In Turbo match you have to collect as many coins as possible, so as to speed up the pace and get to the finish quickly, trying not to get crushed by the forced sliding stage. It requires a continuous compromise between collection and continuation, which is even harder to achieve in multiplayer. Coin Hunt it is the only mode - separate editor - that can only be used by multiple players: it is also the most chaotic and fun for novices, because it is important to get to the bottom, but it is even more important to collect coins and not fall into the ravines. At the end of a customizable series of levels, the one who scores the most points will have won: the counting methods are daring and full of upgrades, so the reversals are always around the corner. For experienced players the most interesting section remains that of Challenges, although those in cooperative with the Wii U tablet have disappeared: perhaps it is the only mode capable of fully enhancing the control system, the only one in which great skill at the pad is essential. At the time we had warmly praised this section, and our perception has not changed: Challenges are still the best segment of New Super Mario Bros. U Deluxe.
We were expecting a two-dimensional chapter of Super Mario Bros. developed specifically on Switch, a breaking title compared to the recent past. Nintendo instead preferred to re-propose, for obvious reasons, the launch game of Wii U, accompanied by New Super Luigi U, with some additions designed to protect novices. As much as the loyal public may dispute the operation, two certainties remain: the game is not exceptional, but it remains a very valid platformer. And its nature fits perfectly with Nintendo Switch: perhaps there is no more universal title than this, and the "where, when and with whoever you want" facilitates the enjoyment of the multiplayer mode. Graphically it was backward in 2012, and now, when compared to works like Super Smash Bros. Ultimate, it looks like a generation ago. We strongly recommend it to those who have not played the originals, and to those who want, and can, share it with their families, even with those usually not interested in video games. In this, Super Mario Bros. is magical. That said, we eagerly await a new, valuable episode of the series on Switch.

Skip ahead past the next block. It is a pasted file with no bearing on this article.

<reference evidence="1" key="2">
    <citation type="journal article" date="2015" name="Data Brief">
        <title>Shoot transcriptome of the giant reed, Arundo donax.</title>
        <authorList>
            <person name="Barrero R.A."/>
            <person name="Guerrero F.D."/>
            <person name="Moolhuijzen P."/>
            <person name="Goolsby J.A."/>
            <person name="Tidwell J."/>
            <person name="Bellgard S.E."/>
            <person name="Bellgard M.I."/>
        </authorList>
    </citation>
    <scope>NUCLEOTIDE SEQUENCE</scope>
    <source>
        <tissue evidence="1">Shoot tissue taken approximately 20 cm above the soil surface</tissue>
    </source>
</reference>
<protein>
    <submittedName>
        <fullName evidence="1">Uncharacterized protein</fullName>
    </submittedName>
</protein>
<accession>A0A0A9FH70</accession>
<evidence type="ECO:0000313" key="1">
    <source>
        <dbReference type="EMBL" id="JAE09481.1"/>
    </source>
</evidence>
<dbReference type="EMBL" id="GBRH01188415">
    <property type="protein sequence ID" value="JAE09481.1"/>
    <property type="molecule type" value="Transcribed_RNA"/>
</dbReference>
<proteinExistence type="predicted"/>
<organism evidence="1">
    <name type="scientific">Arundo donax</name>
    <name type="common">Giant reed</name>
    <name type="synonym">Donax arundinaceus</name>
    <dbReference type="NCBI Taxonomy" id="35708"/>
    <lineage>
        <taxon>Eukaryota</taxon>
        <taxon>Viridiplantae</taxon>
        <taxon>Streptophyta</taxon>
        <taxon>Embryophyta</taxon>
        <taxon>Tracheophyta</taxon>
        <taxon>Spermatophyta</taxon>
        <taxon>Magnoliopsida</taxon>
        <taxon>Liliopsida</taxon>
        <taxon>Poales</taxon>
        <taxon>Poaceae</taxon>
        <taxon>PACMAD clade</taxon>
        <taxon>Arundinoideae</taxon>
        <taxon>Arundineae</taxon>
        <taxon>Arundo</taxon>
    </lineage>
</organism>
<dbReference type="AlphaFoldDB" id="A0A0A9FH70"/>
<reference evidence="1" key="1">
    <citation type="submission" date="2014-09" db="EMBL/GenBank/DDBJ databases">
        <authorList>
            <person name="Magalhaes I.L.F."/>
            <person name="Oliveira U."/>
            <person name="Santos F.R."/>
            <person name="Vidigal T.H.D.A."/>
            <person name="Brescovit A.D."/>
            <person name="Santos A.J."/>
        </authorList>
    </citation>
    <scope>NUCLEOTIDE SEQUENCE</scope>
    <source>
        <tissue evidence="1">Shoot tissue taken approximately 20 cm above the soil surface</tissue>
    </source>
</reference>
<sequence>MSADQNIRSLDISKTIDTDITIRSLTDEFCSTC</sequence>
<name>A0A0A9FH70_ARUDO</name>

- It's always a great platformer
- Great control system
- Universal like few others
- Fun and accessible multiplayer
- Overly mannerist and conservative
- Graphically backward
- Uninteresting to anyone who has played the originals